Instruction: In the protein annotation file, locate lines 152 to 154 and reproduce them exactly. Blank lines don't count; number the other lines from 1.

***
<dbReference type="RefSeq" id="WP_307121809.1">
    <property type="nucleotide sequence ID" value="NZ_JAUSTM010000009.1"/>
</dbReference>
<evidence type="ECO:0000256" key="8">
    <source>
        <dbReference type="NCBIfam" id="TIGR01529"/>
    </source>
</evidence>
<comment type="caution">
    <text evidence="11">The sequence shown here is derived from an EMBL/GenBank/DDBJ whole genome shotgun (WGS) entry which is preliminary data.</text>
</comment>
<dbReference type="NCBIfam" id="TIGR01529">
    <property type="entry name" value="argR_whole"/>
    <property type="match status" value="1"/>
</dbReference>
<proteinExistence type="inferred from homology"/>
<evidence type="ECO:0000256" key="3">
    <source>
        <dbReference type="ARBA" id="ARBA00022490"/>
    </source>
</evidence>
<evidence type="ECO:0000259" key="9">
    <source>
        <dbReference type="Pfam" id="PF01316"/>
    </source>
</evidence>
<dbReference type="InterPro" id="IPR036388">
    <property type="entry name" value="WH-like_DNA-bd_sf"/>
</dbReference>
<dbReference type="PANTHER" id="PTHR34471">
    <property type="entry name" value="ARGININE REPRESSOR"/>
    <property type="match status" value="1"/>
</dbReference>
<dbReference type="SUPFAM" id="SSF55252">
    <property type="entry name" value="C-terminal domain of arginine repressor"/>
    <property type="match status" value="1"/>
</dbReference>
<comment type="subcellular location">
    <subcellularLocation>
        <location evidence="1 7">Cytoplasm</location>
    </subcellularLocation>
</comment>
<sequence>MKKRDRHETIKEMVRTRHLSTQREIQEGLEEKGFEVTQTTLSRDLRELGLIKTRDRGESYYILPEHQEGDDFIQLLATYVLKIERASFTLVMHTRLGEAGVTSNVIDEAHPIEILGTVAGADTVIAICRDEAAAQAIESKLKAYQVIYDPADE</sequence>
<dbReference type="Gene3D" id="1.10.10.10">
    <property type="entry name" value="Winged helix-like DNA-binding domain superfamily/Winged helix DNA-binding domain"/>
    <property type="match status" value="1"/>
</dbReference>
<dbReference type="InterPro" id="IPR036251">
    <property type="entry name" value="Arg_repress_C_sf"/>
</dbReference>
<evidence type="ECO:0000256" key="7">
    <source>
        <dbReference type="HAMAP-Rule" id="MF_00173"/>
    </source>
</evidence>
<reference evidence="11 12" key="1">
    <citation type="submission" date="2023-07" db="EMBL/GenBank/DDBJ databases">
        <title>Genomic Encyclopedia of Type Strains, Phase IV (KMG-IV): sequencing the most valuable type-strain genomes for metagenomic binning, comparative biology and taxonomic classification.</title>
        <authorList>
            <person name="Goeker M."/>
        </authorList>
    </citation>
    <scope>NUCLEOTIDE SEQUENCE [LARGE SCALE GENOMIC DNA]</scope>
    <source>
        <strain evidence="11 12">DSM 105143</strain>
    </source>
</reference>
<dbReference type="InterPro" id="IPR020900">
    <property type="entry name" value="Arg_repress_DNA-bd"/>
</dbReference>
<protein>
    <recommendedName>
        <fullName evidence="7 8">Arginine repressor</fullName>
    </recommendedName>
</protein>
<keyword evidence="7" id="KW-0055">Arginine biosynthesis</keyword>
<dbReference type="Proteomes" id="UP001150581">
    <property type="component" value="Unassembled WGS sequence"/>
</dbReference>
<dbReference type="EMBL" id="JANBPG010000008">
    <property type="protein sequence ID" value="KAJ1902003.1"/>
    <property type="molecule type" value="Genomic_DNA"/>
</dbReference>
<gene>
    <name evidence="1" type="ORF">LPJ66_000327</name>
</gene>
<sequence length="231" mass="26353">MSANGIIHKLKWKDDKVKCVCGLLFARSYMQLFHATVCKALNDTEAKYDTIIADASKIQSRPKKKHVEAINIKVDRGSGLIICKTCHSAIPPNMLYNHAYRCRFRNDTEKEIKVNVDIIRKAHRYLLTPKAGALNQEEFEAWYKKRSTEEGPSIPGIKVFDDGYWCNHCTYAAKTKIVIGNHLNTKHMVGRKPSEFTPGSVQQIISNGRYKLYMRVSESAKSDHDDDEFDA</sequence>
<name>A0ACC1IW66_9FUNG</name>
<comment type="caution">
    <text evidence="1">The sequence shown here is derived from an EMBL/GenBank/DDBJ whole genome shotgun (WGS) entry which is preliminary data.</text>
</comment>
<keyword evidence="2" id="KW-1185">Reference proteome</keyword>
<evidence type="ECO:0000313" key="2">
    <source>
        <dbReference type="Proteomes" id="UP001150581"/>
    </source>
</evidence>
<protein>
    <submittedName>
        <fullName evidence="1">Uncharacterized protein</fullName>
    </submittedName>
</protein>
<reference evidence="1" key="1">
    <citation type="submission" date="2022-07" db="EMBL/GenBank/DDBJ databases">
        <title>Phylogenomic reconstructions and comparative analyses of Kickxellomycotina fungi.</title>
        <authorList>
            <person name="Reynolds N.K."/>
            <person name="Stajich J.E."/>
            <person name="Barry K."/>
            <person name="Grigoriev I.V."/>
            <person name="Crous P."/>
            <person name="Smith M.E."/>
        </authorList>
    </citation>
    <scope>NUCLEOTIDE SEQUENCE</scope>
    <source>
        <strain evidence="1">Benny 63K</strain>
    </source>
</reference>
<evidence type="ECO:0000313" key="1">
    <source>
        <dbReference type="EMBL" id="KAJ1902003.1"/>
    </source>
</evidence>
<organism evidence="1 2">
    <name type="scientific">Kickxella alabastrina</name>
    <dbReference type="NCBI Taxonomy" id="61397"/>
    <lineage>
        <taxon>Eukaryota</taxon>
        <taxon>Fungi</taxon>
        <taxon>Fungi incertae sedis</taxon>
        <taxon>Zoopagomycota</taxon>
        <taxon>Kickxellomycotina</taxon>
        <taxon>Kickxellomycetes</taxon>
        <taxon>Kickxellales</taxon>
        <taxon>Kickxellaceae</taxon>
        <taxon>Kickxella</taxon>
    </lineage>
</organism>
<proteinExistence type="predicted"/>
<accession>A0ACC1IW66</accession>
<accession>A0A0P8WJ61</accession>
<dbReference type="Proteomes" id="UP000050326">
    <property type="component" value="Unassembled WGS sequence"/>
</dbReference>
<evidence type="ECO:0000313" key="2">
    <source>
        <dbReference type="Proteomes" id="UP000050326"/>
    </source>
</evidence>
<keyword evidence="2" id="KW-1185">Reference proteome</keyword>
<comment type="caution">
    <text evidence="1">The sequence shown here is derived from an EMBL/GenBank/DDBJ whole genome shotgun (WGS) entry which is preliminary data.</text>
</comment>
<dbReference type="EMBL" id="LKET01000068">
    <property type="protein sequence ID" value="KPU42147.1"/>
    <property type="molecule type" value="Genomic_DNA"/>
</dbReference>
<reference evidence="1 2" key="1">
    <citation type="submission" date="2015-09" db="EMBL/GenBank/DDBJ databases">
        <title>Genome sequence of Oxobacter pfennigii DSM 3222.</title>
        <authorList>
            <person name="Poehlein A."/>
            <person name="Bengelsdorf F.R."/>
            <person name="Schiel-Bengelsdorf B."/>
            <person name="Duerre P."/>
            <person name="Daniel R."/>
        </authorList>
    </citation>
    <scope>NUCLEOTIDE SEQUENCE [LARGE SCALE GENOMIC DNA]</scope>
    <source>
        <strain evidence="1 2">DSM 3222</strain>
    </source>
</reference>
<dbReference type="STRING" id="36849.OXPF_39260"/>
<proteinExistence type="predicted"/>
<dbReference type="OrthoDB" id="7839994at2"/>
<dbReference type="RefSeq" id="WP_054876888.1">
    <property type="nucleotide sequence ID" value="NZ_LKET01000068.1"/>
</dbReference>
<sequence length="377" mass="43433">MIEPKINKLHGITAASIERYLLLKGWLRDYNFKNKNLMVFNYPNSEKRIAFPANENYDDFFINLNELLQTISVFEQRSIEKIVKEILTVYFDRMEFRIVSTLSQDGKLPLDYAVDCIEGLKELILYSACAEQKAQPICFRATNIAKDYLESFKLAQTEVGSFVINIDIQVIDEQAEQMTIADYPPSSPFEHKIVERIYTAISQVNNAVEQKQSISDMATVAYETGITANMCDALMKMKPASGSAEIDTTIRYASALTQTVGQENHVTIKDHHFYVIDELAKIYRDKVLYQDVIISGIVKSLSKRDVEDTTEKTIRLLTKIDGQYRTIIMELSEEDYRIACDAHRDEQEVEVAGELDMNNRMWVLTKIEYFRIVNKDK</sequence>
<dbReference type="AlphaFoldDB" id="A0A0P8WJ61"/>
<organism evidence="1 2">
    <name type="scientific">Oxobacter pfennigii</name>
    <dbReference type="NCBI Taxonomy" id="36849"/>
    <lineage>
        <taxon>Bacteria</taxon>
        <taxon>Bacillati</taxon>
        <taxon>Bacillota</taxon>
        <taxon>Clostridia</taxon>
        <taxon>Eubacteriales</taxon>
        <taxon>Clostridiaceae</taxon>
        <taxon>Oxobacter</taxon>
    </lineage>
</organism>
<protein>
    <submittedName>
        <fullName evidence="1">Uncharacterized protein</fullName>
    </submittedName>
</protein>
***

<comment type="caution">
    <text evidence="1">The sequence shown here is derived from an EMBL/GenBank/DDBJ whole genome shotgun (WGS) entry which is preliminary data.</text>
</comment>